What Gets Your Goat?
Being someone who’s business and passion is totally devoted to disseminating Emotional Intelligence, I am always monitoring life’s dilemmas. Focusing on my emotions alerts me to how often, if they are not kept in check, our emotions can become distractors to our happiness.
After an especially annoying day last week, I was able to recognize a common source of frustration using the expression; “getting your goat”. It seems to take a particular disruptive day or situation before we humans are in enough pain to direct our attention inward. The things that gets my goat has turned out to be pretty much the same things that get to all of us. I made an incomplete short list of what gets my goat in hopes of dissecting the reasons.
What gets my goat list:
~smiling at people who refuse to smile back
~being put on hold during important calls
~people who take up two parking spaces
~people talking loudly over others in public settings
~snapping gum or chewing with their mouths open
~being charged for extra luggage, sides and tolls
~last minute cancelations
~locked phones and computer screens
As I went over the list, I realized a common thread began to appear with each emotion they evoked. In each scenario, I recalled I felt I wasn’t being respected or at least acknowledged. I felt discarded somehow. Another emotion that surfaced was impatience as I decided things were impeding my constant progression forward. In our society impatience is a continuing residual emotion given how busy, distracted and uncivil we have managed to become.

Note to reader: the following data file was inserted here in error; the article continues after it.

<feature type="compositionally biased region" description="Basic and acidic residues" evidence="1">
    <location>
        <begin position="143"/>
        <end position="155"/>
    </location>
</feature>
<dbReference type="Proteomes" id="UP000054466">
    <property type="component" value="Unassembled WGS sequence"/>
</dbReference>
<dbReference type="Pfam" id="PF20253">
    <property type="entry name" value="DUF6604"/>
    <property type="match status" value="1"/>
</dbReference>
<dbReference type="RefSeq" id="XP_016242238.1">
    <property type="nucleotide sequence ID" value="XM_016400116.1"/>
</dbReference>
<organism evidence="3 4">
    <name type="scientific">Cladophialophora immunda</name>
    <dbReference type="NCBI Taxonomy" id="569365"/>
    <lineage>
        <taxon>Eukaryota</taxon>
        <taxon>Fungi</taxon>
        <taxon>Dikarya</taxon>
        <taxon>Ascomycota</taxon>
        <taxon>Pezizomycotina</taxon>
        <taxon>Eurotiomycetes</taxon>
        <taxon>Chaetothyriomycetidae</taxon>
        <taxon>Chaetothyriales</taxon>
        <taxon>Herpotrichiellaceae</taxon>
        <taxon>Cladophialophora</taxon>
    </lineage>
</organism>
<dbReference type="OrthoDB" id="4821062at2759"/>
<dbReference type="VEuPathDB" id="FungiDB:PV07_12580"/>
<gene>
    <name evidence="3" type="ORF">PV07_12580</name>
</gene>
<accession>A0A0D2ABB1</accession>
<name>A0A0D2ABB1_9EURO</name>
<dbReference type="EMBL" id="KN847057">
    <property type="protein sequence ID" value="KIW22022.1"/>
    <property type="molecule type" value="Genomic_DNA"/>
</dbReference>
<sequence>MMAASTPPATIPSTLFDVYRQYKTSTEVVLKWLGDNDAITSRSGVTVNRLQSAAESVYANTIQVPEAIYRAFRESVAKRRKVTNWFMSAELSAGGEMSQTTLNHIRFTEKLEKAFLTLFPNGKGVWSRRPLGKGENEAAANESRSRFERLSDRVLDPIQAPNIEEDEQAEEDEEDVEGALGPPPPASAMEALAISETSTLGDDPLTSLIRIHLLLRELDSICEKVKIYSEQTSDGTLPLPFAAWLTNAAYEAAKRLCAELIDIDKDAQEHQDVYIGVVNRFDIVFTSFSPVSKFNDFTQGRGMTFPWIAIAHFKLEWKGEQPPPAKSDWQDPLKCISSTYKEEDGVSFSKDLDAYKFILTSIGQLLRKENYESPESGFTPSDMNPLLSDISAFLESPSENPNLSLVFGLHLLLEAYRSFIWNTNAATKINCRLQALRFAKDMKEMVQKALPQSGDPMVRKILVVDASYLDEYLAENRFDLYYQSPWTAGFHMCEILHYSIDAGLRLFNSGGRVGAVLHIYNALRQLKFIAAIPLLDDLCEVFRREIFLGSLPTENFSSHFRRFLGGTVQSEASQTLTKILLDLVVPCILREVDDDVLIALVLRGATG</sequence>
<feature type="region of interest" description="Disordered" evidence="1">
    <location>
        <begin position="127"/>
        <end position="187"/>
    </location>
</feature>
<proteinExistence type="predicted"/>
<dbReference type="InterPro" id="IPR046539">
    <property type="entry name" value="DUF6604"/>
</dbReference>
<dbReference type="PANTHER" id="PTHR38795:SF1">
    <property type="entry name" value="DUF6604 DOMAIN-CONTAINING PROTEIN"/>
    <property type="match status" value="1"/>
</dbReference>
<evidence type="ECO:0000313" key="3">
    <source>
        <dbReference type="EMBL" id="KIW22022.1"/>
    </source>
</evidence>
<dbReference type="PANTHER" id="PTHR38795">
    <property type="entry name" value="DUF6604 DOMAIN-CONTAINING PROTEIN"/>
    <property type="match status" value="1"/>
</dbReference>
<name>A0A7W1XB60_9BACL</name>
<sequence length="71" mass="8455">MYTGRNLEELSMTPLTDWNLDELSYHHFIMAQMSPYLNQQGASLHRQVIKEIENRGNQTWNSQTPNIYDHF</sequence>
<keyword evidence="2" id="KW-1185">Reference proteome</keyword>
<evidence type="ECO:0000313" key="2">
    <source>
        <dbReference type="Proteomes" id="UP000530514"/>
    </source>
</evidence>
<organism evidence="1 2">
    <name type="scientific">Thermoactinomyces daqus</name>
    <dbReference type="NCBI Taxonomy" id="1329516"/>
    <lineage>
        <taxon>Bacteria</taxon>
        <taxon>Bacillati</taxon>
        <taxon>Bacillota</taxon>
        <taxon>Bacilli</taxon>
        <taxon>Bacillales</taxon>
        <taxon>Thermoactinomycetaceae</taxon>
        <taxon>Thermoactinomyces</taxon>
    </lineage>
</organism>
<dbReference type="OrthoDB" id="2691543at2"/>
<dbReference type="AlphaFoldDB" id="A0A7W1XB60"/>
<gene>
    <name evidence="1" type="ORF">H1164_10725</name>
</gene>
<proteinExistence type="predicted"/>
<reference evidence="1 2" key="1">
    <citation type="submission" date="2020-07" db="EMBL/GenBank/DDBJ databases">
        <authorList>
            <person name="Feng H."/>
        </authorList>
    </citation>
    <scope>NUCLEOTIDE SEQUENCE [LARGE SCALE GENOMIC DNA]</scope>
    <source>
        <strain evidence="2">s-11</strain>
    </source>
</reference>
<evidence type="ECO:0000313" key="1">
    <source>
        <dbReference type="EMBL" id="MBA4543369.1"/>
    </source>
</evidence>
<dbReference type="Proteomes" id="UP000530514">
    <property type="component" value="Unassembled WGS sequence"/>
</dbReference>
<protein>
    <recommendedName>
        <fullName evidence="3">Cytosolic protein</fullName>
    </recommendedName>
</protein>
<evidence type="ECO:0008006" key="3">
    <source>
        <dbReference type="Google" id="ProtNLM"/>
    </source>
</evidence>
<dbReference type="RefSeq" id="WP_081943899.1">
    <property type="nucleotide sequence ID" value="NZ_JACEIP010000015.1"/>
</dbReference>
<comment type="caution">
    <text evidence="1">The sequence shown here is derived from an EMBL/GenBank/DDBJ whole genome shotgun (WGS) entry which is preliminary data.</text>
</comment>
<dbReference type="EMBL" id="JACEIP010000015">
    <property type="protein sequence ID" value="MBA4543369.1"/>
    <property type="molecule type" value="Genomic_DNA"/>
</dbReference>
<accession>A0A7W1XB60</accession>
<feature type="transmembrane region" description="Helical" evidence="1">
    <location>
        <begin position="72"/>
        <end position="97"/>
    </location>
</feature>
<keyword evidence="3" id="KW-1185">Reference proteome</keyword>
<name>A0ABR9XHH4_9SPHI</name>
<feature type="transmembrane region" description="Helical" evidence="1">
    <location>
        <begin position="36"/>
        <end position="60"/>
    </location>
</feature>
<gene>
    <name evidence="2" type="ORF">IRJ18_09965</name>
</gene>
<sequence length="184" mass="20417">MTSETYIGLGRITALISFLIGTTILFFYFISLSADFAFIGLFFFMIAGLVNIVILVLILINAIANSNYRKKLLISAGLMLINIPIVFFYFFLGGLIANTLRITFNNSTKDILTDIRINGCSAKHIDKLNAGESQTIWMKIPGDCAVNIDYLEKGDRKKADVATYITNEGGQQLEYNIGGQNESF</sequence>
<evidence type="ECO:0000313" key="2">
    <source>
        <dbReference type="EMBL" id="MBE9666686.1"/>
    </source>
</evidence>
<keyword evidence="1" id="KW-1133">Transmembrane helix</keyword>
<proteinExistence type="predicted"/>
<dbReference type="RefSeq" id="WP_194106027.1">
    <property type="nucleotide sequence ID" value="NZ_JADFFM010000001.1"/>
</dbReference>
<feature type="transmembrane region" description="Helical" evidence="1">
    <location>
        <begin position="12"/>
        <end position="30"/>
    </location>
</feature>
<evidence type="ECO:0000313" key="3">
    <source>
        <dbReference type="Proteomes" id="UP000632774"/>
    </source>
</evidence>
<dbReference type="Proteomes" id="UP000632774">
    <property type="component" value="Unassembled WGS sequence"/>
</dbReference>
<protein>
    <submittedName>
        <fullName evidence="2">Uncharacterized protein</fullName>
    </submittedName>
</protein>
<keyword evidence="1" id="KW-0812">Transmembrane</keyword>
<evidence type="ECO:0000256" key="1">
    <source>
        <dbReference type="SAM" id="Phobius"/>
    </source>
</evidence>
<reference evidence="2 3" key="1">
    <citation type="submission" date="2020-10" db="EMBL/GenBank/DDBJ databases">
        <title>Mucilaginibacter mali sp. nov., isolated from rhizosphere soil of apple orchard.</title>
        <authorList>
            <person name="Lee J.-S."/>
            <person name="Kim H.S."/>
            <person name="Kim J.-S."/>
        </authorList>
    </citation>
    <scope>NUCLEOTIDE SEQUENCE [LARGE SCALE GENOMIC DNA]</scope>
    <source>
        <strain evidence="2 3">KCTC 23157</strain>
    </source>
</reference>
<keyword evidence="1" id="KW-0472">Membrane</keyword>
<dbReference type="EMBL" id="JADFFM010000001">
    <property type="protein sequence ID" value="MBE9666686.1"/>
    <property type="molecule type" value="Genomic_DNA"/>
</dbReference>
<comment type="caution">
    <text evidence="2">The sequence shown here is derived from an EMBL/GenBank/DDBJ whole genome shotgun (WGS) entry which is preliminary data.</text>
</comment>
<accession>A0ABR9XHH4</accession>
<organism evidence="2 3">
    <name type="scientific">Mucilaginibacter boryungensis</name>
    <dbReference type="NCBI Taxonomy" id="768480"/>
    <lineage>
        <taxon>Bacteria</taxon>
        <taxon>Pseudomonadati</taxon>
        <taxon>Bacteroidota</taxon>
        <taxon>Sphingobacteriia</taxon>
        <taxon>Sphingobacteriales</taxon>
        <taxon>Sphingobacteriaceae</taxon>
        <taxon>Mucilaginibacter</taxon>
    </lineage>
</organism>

Emotional Intelligence (E.Q.) couldn’t have come at a better time to provide us with the necessary skills for sound mental health. Since as individuals we are the ones experiencing the emotive thinking we have many chances to ask ourselves what are we feeling and why. Emotional Intelligence is a vigilant ability to do just that. It requires a deliberate act of thinking about what you are thinking about.
Introspection is the first place your mind goes as soon as you have a disruptive feeling. For example, why do I get bent out of shape when people drive without signaling? When I checked in with my feelings I felt a kind of rejection, a feeling of not being considered, appreciated or worse totally ignored. It’s important to take the time to look into our feelings which allows us to be heard, understood and felt.
The lack of civility, that is present today, is a huge part of the culminating sense that we don’t matter and are somewhat invisible. Life is bombarded with slights from all directions, mostly due to the proliferation of people and technology. These constant interruptions are void of empathy and so lack intimacy and a chance for genuine connections. By choosing not to consider our own emotions we are adding to our own detachments. What ever is getting our goat at any particular time needs to have a moment of recognition. It isn’t a far stretch to feel insignificant if we ignore our internal selves while at the same time our outer world is disinterested.
It’s paramount that we accept all our emotions for there in lies our humanity. We need to be willing to feel them and know they are doing their job in alerting us to our unmet psychological needs. What are those unmet needs? The desire to matter, to be recognized, listened to, have worth, all point to the need to be validated, respected and emotionally intelligent.